55% of Americans tested, test positive to one or more allergens; allergies rank 5th in the United States among the most common chronic diseases. More and more Americans are finding lasting relief from their allergy symptoms with the use of immunotherapy.
Allergies are caused by the body's immune system misclassifying harmless substances as potentially dangerous. When the body comes in contact with the allergen either by ingesting, inhaling or touching the skin, an allergic reaction occurs any number of symptoms such as runny nose, watery eyes, sneezing, wheezing and skin irritations. Allergic reactions can range from barely noticeable to life threatening.
Pollens are the most common cause for allergy symptoms followed by Animal dander. Dust mites and insect bites are the next most common and mold rounds out the top 5 most common allergy triggers in the United States.
Determining a patient's allergies is not difficult; Skin tests are the most common method of testing for allergies. Skin tests involve putting very small amounts of allergens on the skin; the body will respond to the allergens the individual is allergic to. With the results of the skin test, the allergist / immunologist can discuss treatment options available for the patient.
People with mild allergies may find that over the counter allergy medications are enough to deal with the symptoms. Individuals with more annoying cases may want to try prescription allergy medication or seek a more potentially permanent solution with immunotherapy (allergy shots)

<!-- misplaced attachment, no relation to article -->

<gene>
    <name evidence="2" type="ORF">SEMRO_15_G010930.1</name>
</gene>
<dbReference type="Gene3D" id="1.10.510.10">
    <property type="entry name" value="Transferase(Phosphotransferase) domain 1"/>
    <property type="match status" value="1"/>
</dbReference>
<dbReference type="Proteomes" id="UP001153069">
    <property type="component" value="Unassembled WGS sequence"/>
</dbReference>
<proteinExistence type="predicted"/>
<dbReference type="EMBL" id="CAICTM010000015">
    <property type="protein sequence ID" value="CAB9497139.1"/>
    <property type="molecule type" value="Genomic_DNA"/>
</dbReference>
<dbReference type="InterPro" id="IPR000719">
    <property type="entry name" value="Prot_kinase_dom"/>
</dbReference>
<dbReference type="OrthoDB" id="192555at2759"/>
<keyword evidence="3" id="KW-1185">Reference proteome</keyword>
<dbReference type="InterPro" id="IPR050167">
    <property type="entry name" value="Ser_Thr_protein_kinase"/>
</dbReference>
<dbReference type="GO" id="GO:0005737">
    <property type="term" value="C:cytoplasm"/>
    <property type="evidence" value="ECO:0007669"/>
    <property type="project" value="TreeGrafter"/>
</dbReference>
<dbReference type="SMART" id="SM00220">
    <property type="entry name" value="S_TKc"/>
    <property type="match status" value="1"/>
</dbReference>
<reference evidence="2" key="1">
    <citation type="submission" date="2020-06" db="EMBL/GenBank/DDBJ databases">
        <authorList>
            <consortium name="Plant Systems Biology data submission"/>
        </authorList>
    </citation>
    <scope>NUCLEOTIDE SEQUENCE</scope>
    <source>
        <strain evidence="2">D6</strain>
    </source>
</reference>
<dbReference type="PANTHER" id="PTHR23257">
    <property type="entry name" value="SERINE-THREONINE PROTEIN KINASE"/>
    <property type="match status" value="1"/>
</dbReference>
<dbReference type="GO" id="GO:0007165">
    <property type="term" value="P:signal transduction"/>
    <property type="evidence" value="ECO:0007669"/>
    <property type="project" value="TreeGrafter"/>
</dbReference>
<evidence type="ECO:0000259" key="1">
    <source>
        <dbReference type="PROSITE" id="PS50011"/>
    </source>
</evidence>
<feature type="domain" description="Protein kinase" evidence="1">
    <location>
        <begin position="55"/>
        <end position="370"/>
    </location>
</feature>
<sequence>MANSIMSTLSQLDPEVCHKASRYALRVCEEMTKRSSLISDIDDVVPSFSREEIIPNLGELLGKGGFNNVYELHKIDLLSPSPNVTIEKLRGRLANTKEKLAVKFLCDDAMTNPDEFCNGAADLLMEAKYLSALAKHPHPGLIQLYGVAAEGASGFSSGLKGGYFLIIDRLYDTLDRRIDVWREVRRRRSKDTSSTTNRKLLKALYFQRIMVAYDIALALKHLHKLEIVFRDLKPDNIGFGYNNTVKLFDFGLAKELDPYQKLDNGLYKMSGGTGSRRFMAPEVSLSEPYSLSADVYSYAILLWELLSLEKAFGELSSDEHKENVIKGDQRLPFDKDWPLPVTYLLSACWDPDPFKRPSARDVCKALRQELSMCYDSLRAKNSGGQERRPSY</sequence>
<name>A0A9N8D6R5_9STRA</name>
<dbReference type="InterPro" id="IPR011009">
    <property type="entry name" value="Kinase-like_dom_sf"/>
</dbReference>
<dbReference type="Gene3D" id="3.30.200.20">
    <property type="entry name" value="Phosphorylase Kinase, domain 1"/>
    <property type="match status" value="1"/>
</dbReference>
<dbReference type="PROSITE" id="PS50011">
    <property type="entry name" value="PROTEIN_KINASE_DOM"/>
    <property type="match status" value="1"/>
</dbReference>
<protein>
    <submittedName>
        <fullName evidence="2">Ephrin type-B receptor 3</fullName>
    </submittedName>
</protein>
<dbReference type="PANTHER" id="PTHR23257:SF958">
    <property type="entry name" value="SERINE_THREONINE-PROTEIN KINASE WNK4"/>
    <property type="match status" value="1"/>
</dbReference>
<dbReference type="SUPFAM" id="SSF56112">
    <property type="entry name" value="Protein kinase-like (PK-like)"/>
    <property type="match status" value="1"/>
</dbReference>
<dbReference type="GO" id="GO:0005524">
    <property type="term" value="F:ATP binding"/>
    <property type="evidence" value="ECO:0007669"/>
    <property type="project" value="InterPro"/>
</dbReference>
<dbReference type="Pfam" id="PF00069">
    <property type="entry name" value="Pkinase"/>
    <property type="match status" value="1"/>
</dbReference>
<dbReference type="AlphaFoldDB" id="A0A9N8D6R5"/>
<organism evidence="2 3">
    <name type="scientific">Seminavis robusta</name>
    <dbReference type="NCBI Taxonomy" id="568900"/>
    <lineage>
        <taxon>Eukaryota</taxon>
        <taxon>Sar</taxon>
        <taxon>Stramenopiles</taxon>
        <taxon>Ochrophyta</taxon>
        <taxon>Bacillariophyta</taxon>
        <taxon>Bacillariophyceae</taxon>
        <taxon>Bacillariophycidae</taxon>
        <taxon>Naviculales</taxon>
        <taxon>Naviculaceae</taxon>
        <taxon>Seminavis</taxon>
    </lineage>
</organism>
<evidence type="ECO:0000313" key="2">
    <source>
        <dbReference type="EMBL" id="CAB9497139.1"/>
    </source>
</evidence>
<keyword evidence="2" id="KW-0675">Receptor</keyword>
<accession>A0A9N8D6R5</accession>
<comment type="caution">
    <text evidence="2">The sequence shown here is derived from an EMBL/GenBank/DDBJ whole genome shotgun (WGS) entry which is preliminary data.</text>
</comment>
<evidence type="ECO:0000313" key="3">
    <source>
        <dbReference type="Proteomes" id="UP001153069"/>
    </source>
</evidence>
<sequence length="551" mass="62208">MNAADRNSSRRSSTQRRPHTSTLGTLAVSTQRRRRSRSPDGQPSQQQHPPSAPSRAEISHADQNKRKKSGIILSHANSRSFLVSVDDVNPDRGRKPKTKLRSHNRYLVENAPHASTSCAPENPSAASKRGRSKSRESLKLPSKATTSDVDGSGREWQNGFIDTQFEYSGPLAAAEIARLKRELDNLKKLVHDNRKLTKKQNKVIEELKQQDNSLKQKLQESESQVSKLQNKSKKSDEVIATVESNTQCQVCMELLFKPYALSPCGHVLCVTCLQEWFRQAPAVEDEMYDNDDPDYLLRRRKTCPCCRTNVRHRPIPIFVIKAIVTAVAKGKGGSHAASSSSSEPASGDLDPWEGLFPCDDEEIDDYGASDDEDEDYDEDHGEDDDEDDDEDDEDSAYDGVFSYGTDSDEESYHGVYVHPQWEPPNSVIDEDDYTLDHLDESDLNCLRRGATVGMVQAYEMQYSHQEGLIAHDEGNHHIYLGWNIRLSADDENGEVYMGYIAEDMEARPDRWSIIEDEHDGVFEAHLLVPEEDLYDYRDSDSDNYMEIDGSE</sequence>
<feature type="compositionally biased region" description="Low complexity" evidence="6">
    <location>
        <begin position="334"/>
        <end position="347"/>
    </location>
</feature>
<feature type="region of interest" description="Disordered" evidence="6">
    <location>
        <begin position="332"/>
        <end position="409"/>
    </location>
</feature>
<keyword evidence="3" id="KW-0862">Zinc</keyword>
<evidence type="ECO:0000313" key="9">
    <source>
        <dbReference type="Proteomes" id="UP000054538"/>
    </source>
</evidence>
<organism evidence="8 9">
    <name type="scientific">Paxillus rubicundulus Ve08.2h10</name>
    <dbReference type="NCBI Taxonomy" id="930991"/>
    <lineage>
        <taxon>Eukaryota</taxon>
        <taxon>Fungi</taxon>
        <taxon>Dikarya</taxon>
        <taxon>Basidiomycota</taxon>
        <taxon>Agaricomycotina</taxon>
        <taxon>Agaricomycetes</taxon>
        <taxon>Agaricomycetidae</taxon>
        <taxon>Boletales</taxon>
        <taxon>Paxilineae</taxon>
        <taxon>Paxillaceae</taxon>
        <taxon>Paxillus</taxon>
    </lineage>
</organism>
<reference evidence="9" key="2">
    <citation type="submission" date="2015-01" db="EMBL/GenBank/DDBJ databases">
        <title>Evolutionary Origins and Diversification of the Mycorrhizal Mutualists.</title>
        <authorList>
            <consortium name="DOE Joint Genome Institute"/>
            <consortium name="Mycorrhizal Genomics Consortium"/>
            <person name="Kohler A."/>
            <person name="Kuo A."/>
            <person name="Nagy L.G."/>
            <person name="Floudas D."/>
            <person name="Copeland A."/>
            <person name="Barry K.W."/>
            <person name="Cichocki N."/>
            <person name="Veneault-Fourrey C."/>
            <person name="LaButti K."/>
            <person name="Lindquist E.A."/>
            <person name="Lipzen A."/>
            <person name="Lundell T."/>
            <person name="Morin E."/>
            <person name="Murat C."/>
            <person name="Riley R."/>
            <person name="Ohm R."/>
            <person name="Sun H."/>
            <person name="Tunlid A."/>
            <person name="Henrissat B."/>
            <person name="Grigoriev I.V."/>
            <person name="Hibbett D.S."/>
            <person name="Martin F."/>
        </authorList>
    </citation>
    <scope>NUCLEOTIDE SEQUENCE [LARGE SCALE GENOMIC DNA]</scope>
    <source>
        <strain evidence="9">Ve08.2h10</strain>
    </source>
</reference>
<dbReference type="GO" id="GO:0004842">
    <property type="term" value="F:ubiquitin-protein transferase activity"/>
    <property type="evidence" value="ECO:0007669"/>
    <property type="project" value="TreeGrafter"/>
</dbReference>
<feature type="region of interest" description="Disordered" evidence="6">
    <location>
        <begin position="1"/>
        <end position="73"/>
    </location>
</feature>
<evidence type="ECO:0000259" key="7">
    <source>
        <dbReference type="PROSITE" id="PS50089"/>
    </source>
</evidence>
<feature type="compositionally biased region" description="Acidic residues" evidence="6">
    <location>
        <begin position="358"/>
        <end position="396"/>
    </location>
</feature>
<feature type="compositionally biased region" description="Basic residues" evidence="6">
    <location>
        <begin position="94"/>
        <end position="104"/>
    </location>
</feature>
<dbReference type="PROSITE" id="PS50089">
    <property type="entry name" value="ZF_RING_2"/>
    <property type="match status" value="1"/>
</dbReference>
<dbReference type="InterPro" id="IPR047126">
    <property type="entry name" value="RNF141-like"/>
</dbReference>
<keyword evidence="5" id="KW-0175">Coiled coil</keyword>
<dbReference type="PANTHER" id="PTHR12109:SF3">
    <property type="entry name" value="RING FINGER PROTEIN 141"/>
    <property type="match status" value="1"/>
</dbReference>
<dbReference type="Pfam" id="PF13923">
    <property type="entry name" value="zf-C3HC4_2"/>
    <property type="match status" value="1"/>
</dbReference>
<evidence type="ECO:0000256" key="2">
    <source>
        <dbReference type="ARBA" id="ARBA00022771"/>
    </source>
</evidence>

Allergy shots work in a similar fashion as other immunizations; small amounts of the allergen are introduced to the body, the body over time gets used to the allergen and stops reacting to it. Allergy shots are administrated over the course of a few months (in some cases years), but it's the only treatment currently available that has the potential to provide long term relief from allergies.
Risks involved in Allergy Immunotherapy are very rare but could include anaphylaxis which could be life threatening if not handled properly. Allergy shots should only be given at a facility equipped with the necessary staff and equipment to handle such a risk, should it arise.
A typical allergy shot regimen involves shots once or twice a week at first until the target dose is reached which can take 3 – 6 months. Once the target dose is reached, the maintenance phase begins; shots are then administrated once or twice a month. The maintenance phase generally lasts 3 – 5 years at which time some patients experience lasting remission while others may begin showing symptoms once treatment is discontinued.
Is allergy immunotherapy a good option? Several things to consider when deciding:
- The frequency and severity of the symptoms
- The effectiveness of medication
- The ability to avoid the allergens
- The desire to prevent long term use of medication
- The time commitment involved with immunotherapy
- Cost effectiveness
For someone dealing with allergy symptoms, the best place to start is with an allergy test. Once the allergen is identified, the person may find the allergen is avoidable; others may want to consider one of the other offered options available.